Clementina’s Cactus, as far as my research can tell is the only wordless picture book published by Ezra Jack Keats, a prolific book author and illustrator who has published more than 80 children’s books in his lifetime. It’s a lovely 6 x 4 book that shows a child’s fascination with a cactus in the desert, and a father’s fascination with his strong-willed daughter.
The Desert and Unexpected Rainshowers. One of the book reviews I’ve read on Clementina’s Cactus (Puss Reboots, A Book Review a Day) indicate that the setting could possibly be in the New Mexico desert. I particularly enjoyed the play of colors: (1) the pristine white and yellow background to depict the heat; (2) the dark blues and purples with jagged white-scar lightning to depict the sudden rainshowers;
(3) the multicolored rainbow after the rain; (4) and the pastel-peach hues to highlight what I believe must be early-morning before the sun rises. The play of colors alone suggest a multitude of things making words totally unnecessary. Truly another perfect book for our Bimonthly feature this March-April on Wordless Picture Books: “When Words are not Enough.”
Papa’s Little Girl and Clementina’s Little Plant. Most children’s books highlight this beautiful bond between mother and child. Yes, there are books that occasionally show father-and-daughter kinship but .. well, not as much as I would wish (do give me suggestions if you find any).
I find that Keats’ wordless book on Clementina highlight that beauty. The father in the story is also shown to be like some kind of hippie, long-haired, extremely thin man with a beret. Definitely not your usual doting, father-type with the continual absent-mindedness, eyeglasses, and balding hair – with the perennial newspaper in front of him at the breakfast table (read: Gaiman’s The Day I swapped my Dad for two goldfish).
More than anything, the father in Clementine’s Cactus reminded me of Angela Montenegro’s rockstar bad-ass Dad in Bones the series.
Clementina’s Surprise. Our rockstar father had to take her kicking and possibly-screaming little daughter indoors when he sensed that it was about to rain. Not without a great deal of resistance though seeing how “into” the cactus this little girl was, as could be seen below.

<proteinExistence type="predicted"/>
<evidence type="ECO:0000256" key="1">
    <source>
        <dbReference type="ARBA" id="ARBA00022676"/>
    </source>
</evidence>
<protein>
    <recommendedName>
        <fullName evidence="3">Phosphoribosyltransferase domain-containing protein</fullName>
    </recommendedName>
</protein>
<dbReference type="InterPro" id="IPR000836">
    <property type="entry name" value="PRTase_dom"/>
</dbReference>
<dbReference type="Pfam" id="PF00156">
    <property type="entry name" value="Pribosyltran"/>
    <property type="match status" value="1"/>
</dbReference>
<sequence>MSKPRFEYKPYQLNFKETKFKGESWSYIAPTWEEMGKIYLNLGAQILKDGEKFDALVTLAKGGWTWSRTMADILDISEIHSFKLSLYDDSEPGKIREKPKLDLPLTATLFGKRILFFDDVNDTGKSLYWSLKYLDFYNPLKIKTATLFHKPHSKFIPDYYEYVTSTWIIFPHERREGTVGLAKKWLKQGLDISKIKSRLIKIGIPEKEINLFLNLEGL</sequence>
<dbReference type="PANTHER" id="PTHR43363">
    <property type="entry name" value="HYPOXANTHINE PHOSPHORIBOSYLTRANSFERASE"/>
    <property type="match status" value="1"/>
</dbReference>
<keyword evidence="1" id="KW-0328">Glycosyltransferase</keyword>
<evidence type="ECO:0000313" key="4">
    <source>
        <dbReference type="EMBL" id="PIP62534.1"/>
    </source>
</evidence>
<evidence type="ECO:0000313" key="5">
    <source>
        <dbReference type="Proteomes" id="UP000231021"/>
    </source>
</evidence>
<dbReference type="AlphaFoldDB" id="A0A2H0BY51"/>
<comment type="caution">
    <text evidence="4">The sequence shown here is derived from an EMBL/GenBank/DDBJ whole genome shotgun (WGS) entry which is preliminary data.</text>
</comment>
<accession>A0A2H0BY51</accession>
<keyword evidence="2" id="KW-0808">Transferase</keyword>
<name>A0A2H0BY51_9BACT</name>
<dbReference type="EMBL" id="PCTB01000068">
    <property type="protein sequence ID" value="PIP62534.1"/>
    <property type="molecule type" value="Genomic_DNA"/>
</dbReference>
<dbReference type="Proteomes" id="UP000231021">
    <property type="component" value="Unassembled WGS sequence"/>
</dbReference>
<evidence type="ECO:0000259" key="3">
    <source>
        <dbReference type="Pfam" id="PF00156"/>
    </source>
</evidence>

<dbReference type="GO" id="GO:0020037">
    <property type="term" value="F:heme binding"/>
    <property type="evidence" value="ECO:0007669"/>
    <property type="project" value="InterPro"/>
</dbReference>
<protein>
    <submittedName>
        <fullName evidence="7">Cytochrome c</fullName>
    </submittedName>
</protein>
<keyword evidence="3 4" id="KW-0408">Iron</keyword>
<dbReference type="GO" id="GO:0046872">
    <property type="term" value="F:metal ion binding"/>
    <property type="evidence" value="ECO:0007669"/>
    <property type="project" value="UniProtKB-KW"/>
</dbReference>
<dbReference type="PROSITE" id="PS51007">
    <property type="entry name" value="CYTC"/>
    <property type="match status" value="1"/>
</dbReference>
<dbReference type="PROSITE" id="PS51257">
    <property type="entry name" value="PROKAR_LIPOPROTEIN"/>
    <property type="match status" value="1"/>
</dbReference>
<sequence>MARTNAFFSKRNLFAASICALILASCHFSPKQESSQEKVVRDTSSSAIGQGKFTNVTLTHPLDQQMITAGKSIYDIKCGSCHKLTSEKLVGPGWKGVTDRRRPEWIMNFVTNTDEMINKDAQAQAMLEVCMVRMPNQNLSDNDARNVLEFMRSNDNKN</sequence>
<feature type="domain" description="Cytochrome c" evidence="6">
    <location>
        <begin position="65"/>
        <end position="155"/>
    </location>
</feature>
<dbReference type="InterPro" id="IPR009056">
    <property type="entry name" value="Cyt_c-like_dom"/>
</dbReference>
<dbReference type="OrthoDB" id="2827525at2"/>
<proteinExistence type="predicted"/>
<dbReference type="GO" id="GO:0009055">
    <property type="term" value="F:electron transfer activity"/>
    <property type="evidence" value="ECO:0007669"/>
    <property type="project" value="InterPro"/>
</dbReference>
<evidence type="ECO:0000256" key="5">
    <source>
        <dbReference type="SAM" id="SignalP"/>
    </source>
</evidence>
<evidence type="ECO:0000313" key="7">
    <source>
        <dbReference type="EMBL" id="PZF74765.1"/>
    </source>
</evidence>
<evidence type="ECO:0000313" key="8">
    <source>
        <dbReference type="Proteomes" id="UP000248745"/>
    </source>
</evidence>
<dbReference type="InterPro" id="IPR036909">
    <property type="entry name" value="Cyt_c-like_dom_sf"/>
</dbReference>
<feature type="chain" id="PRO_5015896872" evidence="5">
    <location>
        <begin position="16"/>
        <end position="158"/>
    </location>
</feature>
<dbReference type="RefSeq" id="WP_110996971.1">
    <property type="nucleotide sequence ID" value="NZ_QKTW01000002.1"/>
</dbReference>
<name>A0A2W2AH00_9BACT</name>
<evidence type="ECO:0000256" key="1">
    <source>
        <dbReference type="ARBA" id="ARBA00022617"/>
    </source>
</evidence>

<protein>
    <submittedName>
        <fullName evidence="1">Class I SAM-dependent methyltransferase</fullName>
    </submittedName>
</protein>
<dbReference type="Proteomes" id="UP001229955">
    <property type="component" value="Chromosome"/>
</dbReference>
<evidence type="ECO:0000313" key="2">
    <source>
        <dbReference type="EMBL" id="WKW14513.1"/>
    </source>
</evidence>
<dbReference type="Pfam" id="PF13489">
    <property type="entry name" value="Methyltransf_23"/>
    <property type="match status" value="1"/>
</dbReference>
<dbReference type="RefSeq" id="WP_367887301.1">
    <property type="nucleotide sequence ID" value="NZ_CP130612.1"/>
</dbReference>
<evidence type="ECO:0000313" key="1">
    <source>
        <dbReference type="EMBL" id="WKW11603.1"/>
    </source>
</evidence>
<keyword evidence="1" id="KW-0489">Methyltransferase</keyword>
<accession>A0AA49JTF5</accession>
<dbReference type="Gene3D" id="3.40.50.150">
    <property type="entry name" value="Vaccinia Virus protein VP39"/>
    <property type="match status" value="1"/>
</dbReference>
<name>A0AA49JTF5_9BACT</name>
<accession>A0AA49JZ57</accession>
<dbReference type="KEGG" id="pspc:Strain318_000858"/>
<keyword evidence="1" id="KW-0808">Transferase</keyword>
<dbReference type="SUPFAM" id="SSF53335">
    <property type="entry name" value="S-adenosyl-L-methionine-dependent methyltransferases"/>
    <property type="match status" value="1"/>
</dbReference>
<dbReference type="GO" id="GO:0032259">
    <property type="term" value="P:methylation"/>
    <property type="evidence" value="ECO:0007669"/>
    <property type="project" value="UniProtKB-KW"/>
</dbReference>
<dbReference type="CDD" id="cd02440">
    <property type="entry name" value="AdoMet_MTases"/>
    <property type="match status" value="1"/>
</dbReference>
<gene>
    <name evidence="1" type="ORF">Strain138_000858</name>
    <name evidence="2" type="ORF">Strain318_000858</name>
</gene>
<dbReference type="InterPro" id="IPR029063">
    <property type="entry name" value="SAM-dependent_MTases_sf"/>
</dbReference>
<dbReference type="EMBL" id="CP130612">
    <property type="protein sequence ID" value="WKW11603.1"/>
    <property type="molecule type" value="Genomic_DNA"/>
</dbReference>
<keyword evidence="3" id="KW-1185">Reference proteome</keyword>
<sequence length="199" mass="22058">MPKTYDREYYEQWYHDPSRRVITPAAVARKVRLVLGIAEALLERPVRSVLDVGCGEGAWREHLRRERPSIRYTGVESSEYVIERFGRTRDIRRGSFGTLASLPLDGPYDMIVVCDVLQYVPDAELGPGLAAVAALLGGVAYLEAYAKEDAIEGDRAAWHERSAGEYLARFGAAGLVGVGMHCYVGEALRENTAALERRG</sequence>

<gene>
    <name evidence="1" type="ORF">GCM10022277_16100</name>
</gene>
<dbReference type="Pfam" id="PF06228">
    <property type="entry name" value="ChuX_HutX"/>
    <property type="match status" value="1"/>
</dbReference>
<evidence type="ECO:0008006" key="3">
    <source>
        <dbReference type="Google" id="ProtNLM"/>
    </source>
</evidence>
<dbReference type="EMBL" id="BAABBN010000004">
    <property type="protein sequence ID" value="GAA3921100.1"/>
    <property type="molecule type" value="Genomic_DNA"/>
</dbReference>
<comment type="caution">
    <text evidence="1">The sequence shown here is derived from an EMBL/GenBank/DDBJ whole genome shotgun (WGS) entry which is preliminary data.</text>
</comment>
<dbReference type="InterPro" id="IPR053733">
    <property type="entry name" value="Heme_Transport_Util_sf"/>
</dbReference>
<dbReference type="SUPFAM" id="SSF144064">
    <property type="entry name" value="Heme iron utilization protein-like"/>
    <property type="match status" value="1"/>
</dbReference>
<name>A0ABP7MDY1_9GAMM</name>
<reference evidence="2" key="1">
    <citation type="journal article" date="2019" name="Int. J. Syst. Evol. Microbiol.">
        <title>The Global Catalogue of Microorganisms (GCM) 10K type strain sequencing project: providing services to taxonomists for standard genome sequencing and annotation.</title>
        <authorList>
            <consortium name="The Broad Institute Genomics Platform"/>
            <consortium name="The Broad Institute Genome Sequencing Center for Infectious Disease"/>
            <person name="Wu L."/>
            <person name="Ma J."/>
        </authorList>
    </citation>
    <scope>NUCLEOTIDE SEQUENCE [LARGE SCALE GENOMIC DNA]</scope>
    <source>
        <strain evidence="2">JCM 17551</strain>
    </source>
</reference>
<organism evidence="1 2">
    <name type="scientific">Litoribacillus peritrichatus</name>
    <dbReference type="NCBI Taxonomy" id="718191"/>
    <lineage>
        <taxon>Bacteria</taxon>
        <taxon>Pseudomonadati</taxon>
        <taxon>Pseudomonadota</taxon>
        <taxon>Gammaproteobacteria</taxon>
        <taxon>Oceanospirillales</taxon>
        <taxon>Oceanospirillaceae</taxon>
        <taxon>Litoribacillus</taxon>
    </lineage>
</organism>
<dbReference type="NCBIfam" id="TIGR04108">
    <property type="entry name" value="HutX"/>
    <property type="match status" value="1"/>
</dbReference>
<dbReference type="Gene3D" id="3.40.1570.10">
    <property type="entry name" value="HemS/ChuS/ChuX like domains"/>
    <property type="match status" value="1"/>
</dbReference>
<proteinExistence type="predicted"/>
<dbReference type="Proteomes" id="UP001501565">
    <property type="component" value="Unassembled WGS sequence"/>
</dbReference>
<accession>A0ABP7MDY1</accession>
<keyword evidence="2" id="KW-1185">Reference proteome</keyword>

As the rain raged on outside, the little girl looks out her moon-lit window wondering about her plant.
It warms the heart knowing how the rain, the little girl’s imposed-exile, and the father’s patience were rewarded with a little surprise from the skies. You would have to flip through the water-colored pages yourself to find out exactly what that ‘surprise’ is.
I also discovered that this picture book is quite known for one of Ezra Jack Keats’ illustrations entitled Moon in the Desert as could be seen below:
Teacher Resources. There are quite a number of classroom activities that teachers can use to introduce this book to their students (or parents to their own children). This Southwest Literature post demonstrates how Clementina’s Cactus can be used with students from Grade 6th to 8th and how students can write a story based on the illustrations. Student outcomes, class preparation, materials needed, and a step-by-step account of how the book can be used in the classroom are enumerated.
Scholastic Printables also shares a 4-paged detailed lesson plan on how concepts and themes could be introduced as well as Extension Activities that can be done in class including Sand Painting and What Makes a Rainbow. You would have to register though in order for you to print the materials.
In this website, you would also be able to find Preschool Cactus activities and quite a number of possible art activities that you can initiate with children including a 3d Cactus, a Desert Scene, and Textured Cactus.
Ezra Jack Keats, born to impoverished Polish immigrants in March 11, 1916 was said to be the first American picture-book author to give the African-American child a central place in children’s literature even before multicultural themes and characters became in vogue. He has written and illustrated twenty-four children’s classics including The Giant Turnip, a beloved folk tale. Click here to be taken to his official website.
PictureBook Challenge Update: 31 of 72
Clementina’s Cactus, by Ezra Jack Keats. The Viking Press, New York, 1982. Book borrowed from the NIE Library.